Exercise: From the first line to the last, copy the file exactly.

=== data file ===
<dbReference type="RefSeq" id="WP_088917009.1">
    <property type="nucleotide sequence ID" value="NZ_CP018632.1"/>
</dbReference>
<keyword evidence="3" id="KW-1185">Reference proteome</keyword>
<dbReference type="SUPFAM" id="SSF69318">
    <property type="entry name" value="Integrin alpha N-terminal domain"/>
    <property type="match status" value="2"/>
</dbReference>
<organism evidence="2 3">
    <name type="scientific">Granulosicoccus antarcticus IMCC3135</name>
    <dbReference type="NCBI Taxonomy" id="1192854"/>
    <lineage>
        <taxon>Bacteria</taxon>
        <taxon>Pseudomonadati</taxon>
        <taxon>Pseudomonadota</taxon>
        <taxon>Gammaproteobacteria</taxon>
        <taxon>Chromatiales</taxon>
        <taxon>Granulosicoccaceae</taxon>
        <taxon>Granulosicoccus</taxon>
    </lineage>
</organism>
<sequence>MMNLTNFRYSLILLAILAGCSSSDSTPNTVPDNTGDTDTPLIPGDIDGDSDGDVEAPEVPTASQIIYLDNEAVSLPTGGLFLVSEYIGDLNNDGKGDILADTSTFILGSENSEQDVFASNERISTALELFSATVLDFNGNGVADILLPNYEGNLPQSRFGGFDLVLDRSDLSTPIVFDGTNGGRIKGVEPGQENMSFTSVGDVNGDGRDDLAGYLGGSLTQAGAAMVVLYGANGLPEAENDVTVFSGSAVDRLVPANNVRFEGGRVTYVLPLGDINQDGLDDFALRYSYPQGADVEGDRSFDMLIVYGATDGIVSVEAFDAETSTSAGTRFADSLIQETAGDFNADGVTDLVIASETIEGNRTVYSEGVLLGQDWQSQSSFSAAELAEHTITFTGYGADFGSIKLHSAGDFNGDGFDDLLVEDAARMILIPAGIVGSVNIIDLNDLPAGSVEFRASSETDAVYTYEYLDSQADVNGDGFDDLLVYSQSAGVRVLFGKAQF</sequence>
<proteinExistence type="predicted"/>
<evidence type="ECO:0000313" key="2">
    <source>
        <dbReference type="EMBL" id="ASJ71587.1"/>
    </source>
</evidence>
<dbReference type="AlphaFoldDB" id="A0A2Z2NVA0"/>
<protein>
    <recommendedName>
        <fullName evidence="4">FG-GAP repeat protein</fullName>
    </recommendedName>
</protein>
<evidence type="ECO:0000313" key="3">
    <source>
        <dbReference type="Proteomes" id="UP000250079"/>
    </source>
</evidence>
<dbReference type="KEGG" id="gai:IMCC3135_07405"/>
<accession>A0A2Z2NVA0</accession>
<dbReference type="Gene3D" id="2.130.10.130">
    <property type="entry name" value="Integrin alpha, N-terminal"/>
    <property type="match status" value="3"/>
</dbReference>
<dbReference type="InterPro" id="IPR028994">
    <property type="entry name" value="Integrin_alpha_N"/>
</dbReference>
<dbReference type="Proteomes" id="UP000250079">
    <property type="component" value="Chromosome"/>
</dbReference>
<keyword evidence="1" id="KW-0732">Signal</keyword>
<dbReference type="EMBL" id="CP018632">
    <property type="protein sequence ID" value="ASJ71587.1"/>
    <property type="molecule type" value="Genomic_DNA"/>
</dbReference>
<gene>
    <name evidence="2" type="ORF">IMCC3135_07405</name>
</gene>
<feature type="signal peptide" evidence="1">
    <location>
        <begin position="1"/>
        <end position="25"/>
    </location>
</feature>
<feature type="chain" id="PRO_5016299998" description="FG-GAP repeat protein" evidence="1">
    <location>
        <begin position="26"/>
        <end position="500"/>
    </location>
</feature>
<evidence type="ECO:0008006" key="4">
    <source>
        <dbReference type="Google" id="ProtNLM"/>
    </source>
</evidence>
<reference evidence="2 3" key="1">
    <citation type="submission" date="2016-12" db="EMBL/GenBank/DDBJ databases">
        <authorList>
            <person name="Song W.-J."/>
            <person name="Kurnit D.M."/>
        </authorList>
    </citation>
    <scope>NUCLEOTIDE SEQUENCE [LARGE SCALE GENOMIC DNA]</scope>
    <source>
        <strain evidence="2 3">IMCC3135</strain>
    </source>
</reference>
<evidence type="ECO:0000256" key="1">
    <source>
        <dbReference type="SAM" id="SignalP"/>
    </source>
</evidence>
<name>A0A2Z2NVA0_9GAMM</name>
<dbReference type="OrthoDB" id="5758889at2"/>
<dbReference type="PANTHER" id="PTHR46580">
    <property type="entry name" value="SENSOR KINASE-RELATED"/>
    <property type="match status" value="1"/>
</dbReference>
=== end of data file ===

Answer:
<dbReference type="RefSeq" id="WP_088917009.1">
    <property type="nucleotide sequence ID" value="NZ_CP018632.1"/>
</dbReference>
<keyword evidence="3" id="KW-1185">Reference proteome</keyword>
<dbReference type="SUPFAM" id="SSF69318">
    <property type="entry name" value="Integrin alpha N-terminal domain"/>
    <property type="match status" value="2"/>
</dbReference>
<organism evidence="2 3">
    <name type="scientific">Granulosicoccus antarcticus IMCC3135</name>
    <dbReference type="NCBI Taxonomy" id="1192854"/>
    <lineage>
        <taxon>Bacteria</taxon>
        <taxon>Pseudomonadati</taxon>
        <taxon>Pseudomonadota</taxon>
        <taxon>Gammaproteobacteria</taxon>
        <taxon>Chromatiales</taxon>
        <taxon>Granulosicoccaceae</taxon>
        <taxon>Granulosicoccus</taxon>
    </lineage>
</organism>
<sequence>MMNLTNFRYSLILLAILAGCSSSDSTPNTVPDNTGDTDTPLIPGDIDGDSDGDVEAPEVPTASQIIYLDNEAVSLPTGGLFLVSEYIGDLNNDGKGDILADTSTFILGSENSEQDVFASNERISTALELFSATVLDFNGNGVADILLPNYEGNLPQSRFGGFDLVLDRSDLSTPIVFDGTNGGRIKGVEPGQENMSFTSVGDVNGDGRDDLAGYLGGSLTQAGAAMVVLYGANGLPEAENDVTVFSGSAVDRLVPANNVRFEGGRVTYVLPLGDINQDGLDDFALRYSYPQGADVEGDRSFDMLIVYGATDGIVSVEAFDAETSTSAGTRFADSLIQETAGDFNADGVTDLVIASETIEGNRTVYSEGVLLGQDWQSQSSFSAAELAEHTITFTGYGADFGSIKLHSAGDFNGDGFDDLLVEDAARMILIPAGIVGSVNIIDLNDLPAGSVEFRASSETDAVYTYEYLDSQADVNGDGFDDLLVYSQSAGVRVLFGKAQF</sequence>
<proteinExistence type="predicted"/>
<evidence type="ECO:0000313" key="2">
    <source>
        <dbReference type="EMBL" id="ASJ71587.1"/>
    </source>
</evidence>
<dbReference type="AlphaFoldDB" id="A0A2Z2NVA0"/>
<protein>
    <recommendedName>
        <fullName evidence="4">FG-GAP repeat protein</fullName>
    </recommendedName>
</protein>
<evidence type="ECO:0000313" key="3">
    <source>
        <dbReference type="Proteomes" id="UP000250079"/>
    </source>
</evidence>
<dbReference type="KEGG" id="gai:IMCC3135_07405"/>
<accession>A0A2Z2NVA0</accession>
<dbReference type="Gene3D" id="2.130.10.130">
    <property type="entry name" value="Integrin alpha, N-terminal"/>
    <property type="match status" value="3"/>
</dbReference>
<dbReference type="InterPro" id="IPR028994">
    <property type="entry name" value="Integrin_alpha_N"/>
</dbReference>
<dbReference type="Proteomes" id="UP000250079">
    <property type="component" value="Chromosome"/>
</dbReference>
<keyword evidence="1" id="KW-0732">Signal</keyword>
<dbReference type="EMBL" id="CP018632">
    <property type="protein sequence ID" value="ASJ71587.1"/>
    <property type="molecule type" value="Genomic_DNA"/>
</dbReference>
<gene>
    <name evidence="2" type="ORF">IMCC3135_07405</name>
</gene>
<feature type="signal peptide" evidence="1">
    <location>
        <begin position="1"/>
        <end position="25"/>
    </location>
</feature>
<feature type="chain" id="PRO_5016299998" description="FG-GAP repeat protein" evidence="1">
    <location>
        <begin position="26"/>
        <end position="500"/>
    </location>
</feature>
<evidence type="ECO:0008006" key="4">
    <source>
        <dbReference type="Google" id="ProtNLM"/>
    </source>
</evidence>
<reference evidence="2 3" key="1">
    <citation type="submission" date="2016-12" db="EMBL/GenBank/DDBJ databases">
        <authorList>
            <person name="Song W.-J."/>
            <person name="Kurnit D.M."/>
        </authorList>
    </citation>
    <scope>NUCLEOTIDE SEQUENCE [LARGE SCALE GENOMIC DNA]</scope>
    <source>
        <strain evidence="2 3">IMCC3135</strain>
    </source>
</reference>
<evidence type="ECO:0000256" key="1">
    <source>
        <dbReference type="SAM" id="SignalP"/>
    </source>
</evidence>
<name>A0A2Z2NVA0_9GAMM</name>
<dbReference type="OrthoDB" id="5758889at2"/>
<dbReference type="PANTHER" id="PTHR46580">
    <property type="entry name" value="SENSOR KINASE-RELATED"/>
    <property type="match status" value="1"/>
</dbReference>